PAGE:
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Expert tips and tricks for backyard chicken keeping

Keeping ducks with chickens


Keeping ducks with chickens is not only possible but a lot of fun. It has often been said that chickens are the gateway animal to farming!

Raising ducks or raising chickens is becoming a far more frequently asked question. Backyard chicken keeping has been popular for many years. Duck keeping is garnering increased attention because the common myth that you need a pond to keep ducks for eggs has been busted … that and the huge creamy duck eggs being simply delicious. So why not keep them together?

Firstly some facts you may not have known about ducks.

1. Ducks are less susceptible to parasites

Ducks spend so much of their time in the water, which means they tend to be far less susceptible to mites and other external parasites than chickens.  Any parasites that might be tempted to latch on will drown.

2. Ducks are generally healthier

Chickens and ducks are both plagued with their fair share of diseases and health concerns, but ducks tend to be quite hardy. Amazingly, they have a higher body temperature than chickens and this can prevent external parasites, like mites from infesting ducks, and thus fewer ways to contract diseases. Ducks have hardier immune systems, tend to stay in better general health, and are less likely to contract disease than chickens.

3. Ducks are more heat-tolerant

Ducks can handle the heat quite easily by taking a dip to cool off. During the hot, humid summer months, chickens stand around panting, crowding in the shade. Meanwhile, the ducks paddle about quite contentedly in their pool.

4. Many people who are allergic to chicken eggs can eat duck eggs

The protein in duck eggs is different from the protein in chicken eggs.  This means many people with chicken egg allergies report that they’re able to eat duck eggs with no problem. The opposite can also be true.  You might have duck egg allergies, but not have chicken egg allergies.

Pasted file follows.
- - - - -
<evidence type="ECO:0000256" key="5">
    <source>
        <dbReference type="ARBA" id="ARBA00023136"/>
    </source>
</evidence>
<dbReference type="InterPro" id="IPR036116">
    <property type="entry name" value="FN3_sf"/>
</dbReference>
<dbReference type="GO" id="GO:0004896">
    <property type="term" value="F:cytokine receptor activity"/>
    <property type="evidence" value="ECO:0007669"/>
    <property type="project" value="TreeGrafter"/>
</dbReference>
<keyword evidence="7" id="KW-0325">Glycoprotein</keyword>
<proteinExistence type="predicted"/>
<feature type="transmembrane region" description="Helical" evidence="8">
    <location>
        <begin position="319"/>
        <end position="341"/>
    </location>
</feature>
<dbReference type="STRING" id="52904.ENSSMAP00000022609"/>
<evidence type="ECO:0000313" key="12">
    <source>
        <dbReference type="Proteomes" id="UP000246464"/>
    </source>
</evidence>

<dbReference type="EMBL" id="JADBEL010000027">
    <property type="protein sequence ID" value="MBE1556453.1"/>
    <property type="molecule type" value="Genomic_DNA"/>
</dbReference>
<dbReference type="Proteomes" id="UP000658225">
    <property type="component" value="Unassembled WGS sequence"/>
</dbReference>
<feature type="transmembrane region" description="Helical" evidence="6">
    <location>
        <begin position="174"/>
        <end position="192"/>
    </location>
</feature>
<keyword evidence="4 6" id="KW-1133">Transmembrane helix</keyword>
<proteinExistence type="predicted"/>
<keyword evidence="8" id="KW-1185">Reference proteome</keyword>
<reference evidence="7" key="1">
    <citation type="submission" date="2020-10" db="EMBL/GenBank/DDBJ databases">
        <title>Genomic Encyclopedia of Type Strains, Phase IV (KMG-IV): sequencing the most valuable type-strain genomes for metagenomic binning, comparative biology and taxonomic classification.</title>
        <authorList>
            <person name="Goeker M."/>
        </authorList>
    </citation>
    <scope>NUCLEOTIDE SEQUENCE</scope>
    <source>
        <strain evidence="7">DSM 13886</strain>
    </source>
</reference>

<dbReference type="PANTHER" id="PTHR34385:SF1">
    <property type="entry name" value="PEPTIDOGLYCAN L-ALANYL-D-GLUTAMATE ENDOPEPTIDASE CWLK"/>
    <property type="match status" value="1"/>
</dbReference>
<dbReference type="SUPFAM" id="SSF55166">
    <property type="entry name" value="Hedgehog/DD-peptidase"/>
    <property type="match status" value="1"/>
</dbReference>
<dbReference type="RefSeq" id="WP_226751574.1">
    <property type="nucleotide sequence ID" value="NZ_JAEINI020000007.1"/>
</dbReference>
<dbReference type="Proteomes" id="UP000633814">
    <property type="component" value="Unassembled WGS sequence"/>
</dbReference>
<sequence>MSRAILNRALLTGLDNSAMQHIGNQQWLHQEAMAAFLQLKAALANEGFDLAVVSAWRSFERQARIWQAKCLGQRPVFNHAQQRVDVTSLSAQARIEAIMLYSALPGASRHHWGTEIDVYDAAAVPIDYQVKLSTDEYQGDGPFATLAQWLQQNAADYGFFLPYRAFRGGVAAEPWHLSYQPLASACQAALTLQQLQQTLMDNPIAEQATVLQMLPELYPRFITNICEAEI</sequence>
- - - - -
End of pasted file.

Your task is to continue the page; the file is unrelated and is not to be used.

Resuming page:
5. Ducks are wonderful for pest control

Given the opportunity, ducks will eat every slug, worm, spider, grasshopper, cricket, fly, and grub they can find.  They are wonderful for natural pest control.  I have found chickens are more selective about the kinds of bugs they will eat. Some of our hens won’t even look twice at a worm – but the ducks will chase a bug down until they catch it.  Given the opportunity, they will also dine on small snakes, toads, and even mice.

Can you keep ducks and chickens together?

Chickens and ducks share very similar living conditions. And, while ducks do tend to be a tad messy, with the water, and the splashing, and the mud…they do make great companions for your chooks.

While integrating chickens and ducks is a manageable process, in order for chickens and ducks to coexist harmoniously they must have LOTS of living space. The different flocks need to be able to avoid each other during the day. They will establish a pecking order. Once they work out their position, things normally run smoothly.

Because ducks require less calcium than chickens, you need to dilute out the chicken grain with some wheat (for the ducks only). The easiest way to do this is to place the wheat in a shorter bucket and cover it with water. The wheat will sink to the bottom allowing the ducks access to all they can eat while keeping your chooks from eating it.

Chickens like to roost at night, so they will need places to perch off the ground.   Ducks like to nest at night, so they will need somewhere at ground level to sleep.  When planning your coop, make sure your ducks have somewhere quiet to nest on the ground. Ducks would prefer to sleep out in the open air.  If at all possible, providing a small door that stays open all night, leading to a completely secure small run is best.  If you do this, be sure it is totally predator-proof on every side.

Ducks require a pond or at least a deep bowl, whereas chickens require a dust bath. It is important to keep these two apart otherwise you will end up with a mud bath! I also add bricks to the pond or a ramp for the chooks to exit if they accidentally hop in. Ducks technically don’t need to have a pond for swimming as long as they have a deep water dish.  Ducks use water to clean their eyes and nostrils. A duck can get quite dirty, and buildup can form in its nose and eyes. They naturally know how to clean up by dunking their head in the water to clear away the gunk.

Chickens and ducks can be feed from the same feeders and waterers. All of our range is suitable for both. Nipple products actually work the best. Ducks can be messy!

Keeping your ducks and chickens together can certainly require some extra work to make sure everything runs smoothly.  In the end, it’s definitely fun and rewarding to see all your adorable ducks and chickens happily co-existing.

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